Loans are usually associated with banks. According to the Banking Law, only banks can grant loans. Credit unions can also do it for their members. The most-similar loan is a cash loan. I wrote about the differences between a loan and a loan from a legal point of view: What is the difference between a loan and a loan?

In addition to banks and credit unions, there are also many different companies on the financial market that specialize in granting loans. Some of them can even be seen on TV recently, heard on the radio, not to mention the internet advertisement.

Consumer credit has one face.

Consumer credit has one face.

Banks granting loans to consumers, i.e. natural persons not conducting business or professional activity, are obliged to comply with the requirements of the Consumer Credit Act. Consumer lending companies should also comply with the same requirements. This is because the loan taken by the consumer in such a company is also classified as a consumer loan. Consumer credit should be understood as an economic loan, i.e. a lender (entrepreneur) granting any financial assistance to a consumer, and not only in the form of a loan agreement regulated by the Banking Law. So, the consumer loan will also be a loan of no more than PLN 25,550 granted to the consumer by the loan company. More on what is consumer credit I wrote here: “Consumer credit, what it is and why it is worth knowing.”

Loan companies like banks have many responsibilities.

Loan companies like banks have many responsibilities.

For consumers, this is of great importance since loan companies lending to consumers are obliged, just like banks, to comply with the provisions of the Consumer Credit Act.

They must, therefore, include:

  • advertise a loan in a way that is clear and comprehensible to the consumer,
  • provide reliable loan data on special information forms before concluding a contract with the client,
  • provide before the conclusion of the contract pre- contractual assistance, i.e. provide explanations on the previously provided information and the provisions of the proposed agreement,
  • at the customer’s request, provide the draft contract for analysis free of charge before signing.

I wrote about these obligations here: “Consumer’s rights before entering into a consumer credit agreement.”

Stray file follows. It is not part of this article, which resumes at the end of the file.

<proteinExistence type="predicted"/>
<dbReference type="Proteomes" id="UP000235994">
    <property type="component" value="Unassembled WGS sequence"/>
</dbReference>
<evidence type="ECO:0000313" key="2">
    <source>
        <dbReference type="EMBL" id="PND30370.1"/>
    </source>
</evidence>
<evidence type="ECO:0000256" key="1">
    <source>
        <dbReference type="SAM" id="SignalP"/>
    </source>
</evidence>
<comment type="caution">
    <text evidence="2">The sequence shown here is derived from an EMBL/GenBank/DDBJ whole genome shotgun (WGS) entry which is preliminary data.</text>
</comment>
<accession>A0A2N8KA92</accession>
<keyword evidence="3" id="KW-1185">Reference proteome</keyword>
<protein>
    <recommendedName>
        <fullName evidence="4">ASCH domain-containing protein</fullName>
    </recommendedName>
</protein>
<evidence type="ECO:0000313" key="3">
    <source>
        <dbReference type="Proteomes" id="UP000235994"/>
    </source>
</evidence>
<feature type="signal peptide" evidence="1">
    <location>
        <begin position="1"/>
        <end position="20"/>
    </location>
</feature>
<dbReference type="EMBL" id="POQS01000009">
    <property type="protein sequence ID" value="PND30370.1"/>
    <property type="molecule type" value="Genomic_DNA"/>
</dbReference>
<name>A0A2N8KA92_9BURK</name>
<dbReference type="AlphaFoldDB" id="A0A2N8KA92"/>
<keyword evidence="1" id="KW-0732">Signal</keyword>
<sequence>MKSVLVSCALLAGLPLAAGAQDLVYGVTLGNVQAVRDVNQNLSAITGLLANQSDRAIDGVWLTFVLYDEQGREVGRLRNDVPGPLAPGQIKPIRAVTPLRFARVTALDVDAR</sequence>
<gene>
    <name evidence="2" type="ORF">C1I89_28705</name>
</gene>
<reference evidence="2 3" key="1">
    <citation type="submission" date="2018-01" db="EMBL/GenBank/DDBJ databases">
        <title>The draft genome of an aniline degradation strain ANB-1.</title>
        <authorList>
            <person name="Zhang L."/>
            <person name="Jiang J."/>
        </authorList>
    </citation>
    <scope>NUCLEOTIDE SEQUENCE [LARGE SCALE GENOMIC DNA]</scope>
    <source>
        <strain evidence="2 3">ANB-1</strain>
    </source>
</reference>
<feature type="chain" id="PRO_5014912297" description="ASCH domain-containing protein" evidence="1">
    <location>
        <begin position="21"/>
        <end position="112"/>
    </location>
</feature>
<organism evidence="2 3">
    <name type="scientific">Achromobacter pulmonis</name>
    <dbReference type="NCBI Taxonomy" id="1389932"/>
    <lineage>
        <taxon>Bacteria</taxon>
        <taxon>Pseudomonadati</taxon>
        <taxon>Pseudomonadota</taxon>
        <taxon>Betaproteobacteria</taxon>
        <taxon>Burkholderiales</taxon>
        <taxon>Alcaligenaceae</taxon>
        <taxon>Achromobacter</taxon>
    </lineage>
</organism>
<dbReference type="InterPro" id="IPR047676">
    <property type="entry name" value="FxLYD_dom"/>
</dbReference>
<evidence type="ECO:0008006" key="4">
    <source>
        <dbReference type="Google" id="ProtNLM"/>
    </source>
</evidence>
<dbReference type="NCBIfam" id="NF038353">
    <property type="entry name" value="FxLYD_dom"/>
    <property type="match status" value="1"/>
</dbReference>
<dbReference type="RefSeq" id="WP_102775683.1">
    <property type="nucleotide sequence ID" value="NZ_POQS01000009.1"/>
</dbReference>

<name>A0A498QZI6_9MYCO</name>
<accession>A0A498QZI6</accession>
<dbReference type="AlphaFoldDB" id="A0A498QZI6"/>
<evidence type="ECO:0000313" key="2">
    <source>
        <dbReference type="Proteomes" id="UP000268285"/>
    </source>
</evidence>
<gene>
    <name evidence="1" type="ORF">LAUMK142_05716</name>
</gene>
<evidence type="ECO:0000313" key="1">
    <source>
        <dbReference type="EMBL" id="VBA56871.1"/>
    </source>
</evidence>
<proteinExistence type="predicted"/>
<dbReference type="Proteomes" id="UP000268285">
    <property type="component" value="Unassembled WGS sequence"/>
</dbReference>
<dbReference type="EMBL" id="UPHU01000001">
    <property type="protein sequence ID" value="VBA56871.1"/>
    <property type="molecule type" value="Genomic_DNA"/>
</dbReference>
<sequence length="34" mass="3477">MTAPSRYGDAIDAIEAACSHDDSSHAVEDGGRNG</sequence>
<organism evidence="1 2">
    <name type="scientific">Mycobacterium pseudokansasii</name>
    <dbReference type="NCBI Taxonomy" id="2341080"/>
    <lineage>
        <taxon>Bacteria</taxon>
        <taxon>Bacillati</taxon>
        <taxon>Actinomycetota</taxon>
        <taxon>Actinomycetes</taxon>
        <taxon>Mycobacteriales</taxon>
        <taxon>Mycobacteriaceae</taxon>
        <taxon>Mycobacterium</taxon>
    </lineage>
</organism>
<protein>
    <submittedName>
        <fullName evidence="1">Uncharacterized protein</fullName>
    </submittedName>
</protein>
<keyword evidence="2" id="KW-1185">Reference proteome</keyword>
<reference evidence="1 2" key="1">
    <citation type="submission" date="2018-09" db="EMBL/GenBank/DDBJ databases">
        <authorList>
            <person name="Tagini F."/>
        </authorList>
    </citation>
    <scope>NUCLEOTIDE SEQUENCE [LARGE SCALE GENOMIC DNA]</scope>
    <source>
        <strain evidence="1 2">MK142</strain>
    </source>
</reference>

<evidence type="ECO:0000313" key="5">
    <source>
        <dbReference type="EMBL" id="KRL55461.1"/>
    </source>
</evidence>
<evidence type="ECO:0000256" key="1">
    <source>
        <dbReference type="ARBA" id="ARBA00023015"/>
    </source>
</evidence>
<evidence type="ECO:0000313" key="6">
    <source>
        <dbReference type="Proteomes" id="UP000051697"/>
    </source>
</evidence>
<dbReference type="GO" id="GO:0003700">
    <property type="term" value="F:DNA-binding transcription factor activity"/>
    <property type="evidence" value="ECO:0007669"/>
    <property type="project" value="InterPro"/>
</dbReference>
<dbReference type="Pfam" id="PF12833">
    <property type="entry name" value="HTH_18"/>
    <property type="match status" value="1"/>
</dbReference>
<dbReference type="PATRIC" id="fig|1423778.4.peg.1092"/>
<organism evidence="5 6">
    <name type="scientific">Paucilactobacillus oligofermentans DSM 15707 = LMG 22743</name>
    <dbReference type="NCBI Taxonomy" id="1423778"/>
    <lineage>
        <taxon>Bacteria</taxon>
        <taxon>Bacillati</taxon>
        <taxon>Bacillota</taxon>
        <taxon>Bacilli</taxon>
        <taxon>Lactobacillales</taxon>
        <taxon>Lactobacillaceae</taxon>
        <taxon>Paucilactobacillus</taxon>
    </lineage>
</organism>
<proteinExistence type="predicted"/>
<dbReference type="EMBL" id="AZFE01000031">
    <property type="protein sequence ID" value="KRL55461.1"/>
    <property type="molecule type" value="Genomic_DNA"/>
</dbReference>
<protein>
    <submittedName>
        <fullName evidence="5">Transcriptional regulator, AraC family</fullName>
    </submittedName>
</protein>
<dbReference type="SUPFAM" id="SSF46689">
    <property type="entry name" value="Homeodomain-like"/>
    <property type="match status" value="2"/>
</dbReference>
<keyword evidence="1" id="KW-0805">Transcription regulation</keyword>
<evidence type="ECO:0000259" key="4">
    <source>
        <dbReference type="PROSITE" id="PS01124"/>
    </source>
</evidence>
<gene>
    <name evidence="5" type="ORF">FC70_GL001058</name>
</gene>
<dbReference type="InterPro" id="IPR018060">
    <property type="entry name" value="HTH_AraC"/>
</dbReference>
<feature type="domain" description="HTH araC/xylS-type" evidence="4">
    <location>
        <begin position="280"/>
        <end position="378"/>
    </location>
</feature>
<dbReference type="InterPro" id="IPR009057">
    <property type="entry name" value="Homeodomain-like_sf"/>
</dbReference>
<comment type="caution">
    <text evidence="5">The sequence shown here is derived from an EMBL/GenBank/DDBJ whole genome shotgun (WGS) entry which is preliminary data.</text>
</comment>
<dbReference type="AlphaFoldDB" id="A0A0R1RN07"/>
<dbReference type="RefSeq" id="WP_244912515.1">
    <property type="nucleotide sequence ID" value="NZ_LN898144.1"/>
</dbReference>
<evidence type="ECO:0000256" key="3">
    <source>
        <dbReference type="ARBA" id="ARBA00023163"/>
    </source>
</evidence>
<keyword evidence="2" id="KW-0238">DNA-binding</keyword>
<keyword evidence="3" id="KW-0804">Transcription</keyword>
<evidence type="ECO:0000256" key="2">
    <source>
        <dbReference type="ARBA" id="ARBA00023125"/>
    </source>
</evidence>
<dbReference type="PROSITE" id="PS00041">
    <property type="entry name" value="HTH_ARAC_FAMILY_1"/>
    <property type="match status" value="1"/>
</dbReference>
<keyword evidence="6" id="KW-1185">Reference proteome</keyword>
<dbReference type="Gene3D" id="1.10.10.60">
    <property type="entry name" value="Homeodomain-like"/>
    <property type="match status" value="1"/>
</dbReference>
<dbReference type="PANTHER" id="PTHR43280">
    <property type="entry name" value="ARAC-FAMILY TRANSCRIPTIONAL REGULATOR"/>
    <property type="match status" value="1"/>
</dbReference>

The loan agreement itself should be concluded in writing, be formulated in a clear and understandable way for the consumer and, what is extremely important, should contain many mandatory entries, including:

  • name, surname and address of the consumer and name, surname (name) and address (registered office) of the lender;
  • the duration of the contract;
  • the total amount of the loan;
  • deadlines and method of loan payment;
  • the interest rate on the loan and the terms of its change;
  • the actual annual interest rate and the total amount to be paid by the consumer determined on the day the consumer credit agreement is concluded, including all assumptions used to calculate it;
  • rules and dates of loan repayment,
  • information on other costs that the consumer is obliged to incur in connection with the consumer credit agreement, in particular fees, commissions, margins and costs of additional services, if known to the creditor, and the conditions under which these costs may change;
  • the annual interest rate on overdue debt, the terms of its change and any other fees related to arrears in repayment of the loan;
  • effects of non-payment;
  • the method of securing and insuring repayment of the loan, if the contract provides for it;
  • the date, manner and consequences of the consumer’s withdrawal from the contract,
  • the consumer’s right to repay the loan ahead of schedule;
  • information on the lender’s right to reserve in the contract the commission for repaying the loan before the deadline and the rules for determining the amount of the commission;
  • terms of termination of the contract
  • information on the possibility of using out-of-court dispute resolution and access rules to this procedure, if such a right is granted to the consumer;